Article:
Training analysis of adaptive interference suppression for direct-sequence code-division multiple-access systems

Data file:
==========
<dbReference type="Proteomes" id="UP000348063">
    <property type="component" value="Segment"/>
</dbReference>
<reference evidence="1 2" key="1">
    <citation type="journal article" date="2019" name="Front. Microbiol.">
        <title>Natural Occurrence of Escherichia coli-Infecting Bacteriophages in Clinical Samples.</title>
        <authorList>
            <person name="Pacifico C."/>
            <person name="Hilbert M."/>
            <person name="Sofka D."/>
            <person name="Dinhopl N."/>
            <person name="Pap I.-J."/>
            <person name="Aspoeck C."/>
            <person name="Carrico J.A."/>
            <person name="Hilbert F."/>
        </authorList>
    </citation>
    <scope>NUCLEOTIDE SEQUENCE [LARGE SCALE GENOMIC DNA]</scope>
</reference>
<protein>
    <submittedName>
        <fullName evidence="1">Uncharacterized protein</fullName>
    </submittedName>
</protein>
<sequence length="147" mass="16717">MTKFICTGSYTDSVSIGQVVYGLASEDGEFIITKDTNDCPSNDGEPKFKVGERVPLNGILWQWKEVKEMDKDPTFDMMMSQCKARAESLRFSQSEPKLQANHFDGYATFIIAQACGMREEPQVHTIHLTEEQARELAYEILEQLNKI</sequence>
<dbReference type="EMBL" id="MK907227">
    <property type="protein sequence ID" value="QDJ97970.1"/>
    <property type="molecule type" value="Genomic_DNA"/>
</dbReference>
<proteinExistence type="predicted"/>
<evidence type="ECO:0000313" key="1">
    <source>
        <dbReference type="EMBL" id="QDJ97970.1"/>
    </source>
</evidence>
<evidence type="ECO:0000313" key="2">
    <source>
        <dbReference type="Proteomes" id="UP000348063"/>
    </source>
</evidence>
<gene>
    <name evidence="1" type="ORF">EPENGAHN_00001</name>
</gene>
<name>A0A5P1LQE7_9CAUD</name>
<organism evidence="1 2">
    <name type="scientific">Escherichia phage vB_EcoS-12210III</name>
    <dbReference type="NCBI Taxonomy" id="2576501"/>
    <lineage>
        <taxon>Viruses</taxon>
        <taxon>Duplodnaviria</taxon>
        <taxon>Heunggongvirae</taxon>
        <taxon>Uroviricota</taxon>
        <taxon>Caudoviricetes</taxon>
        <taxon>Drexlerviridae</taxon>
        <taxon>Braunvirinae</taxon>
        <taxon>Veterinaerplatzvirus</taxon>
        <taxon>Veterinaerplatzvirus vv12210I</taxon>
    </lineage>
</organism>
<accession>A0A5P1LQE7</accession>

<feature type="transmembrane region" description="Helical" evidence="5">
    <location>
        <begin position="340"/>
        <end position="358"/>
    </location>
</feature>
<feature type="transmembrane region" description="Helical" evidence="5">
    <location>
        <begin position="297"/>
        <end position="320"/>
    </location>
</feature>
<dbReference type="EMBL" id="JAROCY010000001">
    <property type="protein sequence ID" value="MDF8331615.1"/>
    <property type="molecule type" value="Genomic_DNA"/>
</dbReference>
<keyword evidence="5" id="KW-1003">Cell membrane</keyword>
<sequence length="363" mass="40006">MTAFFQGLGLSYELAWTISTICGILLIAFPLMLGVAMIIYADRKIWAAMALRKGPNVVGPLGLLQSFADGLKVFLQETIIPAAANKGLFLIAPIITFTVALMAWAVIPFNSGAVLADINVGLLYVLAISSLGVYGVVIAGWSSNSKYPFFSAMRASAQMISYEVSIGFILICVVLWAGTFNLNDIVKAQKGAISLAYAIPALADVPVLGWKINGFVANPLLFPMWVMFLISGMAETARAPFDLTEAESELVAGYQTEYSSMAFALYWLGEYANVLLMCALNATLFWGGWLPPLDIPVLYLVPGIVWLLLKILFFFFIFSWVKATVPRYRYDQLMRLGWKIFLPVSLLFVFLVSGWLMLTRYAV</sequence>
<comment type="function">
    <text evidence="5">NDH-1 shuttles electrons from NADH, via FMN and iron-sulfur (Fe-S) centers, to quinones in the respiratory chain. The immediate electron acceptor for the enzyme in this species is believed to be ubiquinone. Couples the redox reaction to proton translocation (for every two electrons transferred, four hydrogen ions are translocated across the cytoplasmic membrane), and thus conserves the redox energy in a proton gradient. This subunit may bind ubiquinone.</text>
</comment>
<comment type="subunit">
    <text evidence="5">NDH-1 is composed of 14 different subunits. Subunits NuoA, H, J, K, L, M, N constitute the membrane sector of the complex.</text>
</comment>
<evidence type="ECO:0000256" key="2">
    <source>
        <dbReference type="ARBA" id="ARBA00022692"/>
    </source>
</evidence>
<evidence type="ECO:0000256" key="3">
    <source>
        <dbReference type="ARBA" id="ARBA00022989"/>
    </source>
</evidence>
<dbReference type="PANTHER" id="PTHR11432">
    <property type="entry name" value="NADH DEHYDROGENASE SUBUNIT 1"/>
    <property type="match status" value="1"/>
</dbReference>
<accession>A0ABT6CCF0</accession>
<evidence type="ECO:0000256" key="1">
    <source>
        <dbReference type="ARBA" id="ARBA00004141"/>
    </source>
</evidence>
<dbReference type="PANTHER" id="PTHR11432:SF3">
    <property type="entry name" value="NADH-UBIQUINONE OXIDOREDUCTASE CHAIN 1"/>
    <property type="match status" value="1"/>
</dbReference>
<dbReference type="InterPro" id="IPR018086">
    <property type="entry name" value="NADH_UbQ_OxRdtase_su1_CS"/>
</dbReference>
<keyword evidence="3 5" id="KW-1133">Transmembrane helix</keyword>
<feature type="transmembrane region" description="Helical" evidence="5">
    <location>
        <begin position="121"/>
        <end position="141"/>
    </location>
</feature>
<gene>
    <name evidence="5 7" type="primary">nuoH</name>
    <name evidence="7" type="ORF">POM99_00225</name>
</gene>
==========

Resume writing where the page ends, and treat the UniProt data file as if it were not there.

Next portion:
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This paper studies the transient behavior of an adaptive near-far resistant receiver for direct-sequence (DS) code-division multiple-access (CDMA) known as the minimum mean-squared error (MMSE) receiver. This receiver structure is known to be near-far resistant and yet does not require the large amounts of side information that are typically required for other near-far resistant receivers. In fact this receiver only requires code timing on the one desired signal. The MMSE receiver uses an adaptive filter which is operated in a manner similar to adaptive equalizers. Initially there is a training period where the filter locks onto the signal that is sending a known training sequence. After training the system can then switch to a decision-directed mode and send actual data. This work examines the length of the training period needed as a function of the number of interfering users and the severity of the near-far problem. A standard least mean-square (LMS) algorithm is used to adapt the filter and so the trade-off between convergence and excess mean-squared error is studied. It is found that in almost all cases a step size near 1.0/(total input power) gives the best speed of convergence with a reasonable excess mean-squared error. Also it is shown that the MMSE receiver can tolerate a 30-40 dB near-far problem without excessively long convergence time. © 1996 IEEE.
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